“Reading has huge power to make you see things from another person’s point of view…”

Research is cited:

“[showing] that reading reduces stress and creates neurological changes in the brain that makes it think you’re in another world—or another life. ‘Reading about people different to you, for example who come from another culture or background, can help you understand their perspective and readdress former prejudices.'”

But, you may say, I don’t have time to read more!

The article shares these recommendations:

1. Read what interests you not what you think you “should” read
2. Find just 30 minutes a week to read
3. Create a challenge for yourself
4. Don’t stick with a book if you’re not enjoying it

And, I suggest you go read the full article so you can benefit from what they say about each of those four recommendations :-)
Read Some Strange Fantasies
Grab A Free Novel…
To Leave A Comment, Use The Link At The Top-Right of The Post :-)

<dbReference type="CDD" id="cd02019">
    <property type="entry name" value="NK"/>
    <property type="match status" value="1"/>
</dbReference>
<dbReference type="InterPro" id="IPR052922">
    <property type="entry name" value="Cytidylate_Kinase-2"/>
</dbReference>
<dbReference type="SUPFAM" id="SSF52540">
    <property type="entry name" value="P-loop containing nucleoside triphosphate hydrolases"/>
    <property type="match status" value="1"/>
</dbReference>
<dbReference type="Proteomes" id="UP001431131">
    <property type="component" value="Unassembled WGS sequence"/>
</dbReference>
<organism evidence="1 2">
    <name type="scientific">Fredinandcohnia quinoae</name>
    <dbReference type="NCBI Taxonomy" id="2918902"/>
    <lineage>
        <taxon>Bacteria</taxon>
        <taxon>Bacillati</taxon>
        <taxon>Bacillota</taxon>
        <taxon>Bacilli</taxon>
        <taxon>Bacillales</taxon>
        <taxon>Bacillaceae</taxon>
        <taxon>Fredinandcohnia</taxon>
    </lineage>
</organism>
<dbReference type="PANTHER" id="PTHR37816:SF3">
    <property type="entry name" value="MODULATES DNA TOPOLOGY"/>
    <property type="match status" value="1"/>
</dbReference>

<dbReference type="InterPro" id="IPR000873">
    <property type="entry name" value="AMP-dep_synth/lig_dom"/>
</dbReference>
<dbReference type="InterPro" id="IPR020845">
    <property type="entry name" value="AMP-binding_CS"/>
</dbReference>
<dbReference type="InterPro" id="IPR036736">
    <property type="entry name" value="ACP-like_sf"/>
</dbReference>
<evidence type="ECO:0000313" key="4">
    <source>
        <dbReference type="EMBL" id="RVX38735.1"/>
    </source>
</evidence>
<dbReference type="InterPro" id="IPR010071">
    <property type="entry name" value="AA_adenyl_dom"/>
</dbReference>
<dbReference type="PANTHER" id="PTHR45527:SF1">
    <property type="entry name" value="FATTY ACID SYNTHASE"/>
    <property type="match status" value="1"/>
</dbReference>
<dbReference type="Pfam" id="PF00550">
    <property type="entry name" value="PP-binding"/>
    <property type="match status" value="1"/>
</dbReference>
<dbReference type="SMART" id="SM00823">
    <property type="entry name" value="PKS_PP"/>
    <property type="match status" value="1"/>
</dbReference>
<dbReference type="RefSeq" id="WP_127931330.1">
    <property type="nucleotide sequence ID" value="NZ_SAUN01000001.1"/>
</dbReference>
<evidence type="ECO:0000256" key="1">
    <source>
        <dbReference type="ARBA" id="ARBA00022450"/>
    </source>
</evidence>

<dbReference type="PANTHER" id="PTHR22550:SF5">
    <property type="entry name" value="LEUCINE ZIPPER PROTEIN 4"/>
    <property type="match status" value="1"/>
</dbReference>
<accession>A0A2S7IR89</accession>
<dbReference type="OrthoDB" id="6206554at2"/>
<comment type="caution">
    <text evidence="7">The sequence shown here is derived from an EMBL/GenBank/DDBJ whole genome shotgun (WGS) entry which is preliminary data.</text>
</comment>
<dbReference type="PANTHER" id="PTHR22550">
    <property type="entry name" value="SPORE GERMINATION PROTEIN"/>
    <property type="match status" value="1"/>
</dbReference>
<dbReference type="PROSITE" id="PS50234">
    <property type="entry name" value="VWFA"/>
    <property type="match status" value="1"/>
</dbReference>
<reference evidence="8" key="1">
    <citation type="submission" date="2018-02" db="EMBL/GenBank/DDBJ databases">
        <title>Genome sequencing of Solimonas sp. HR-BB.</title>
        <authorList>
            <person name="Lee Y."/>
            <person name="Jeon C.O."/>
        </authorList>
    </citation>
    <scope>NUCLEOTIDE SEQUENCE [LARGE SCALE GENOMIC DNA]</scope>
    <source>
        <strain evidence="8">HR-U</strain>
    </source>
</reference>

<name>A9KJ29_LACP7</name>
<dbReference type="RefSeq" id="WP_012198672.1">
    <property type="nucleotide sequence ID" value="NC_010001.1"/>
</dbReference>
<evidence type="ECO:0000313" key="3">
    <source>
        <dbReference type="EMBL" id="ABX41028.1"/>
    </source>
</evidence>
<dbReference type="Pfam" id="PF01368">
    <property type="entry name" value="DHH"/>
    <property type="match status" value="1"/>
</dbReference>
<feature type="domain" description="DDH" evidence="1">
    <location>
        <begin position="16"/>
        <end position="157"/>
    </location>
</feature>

For Private Comments or Questions, Email: amzolt {at} gmail {dot} com

Putting a Writing Life on Display

For my readers in the USA—be THANKFUL you can write in private—today’s re-blog shows you why…

For all my other readers—Be Thankful—for Something—today’s re-blog shows you why… :-)


It’s not uncommon for writers to document the writing process via an anxious dream journal, or on Twitter, or in emails to their friends. Artist and author Gabriela Denise Frank took this impulse one step further. Frank moved her living room furniture into Seattle’s Central Library. For 30 days, she brought her laptop and headphones and set up shop on her own couch, in the middle of the library. And her laptop? It was hooked up to a giant monitor, displaying her every typed word. Her roughest rough drafts were privy to observation and commentary by library patrons. Read about her “novel performance” at The Rumpus.

Around that time, I discovered a quote by John Green that cemented my resolve: “Writing is something you do alone. It is a profession for introverts who want to tell you a story but don’t want to make eye contact while doing it.” Why…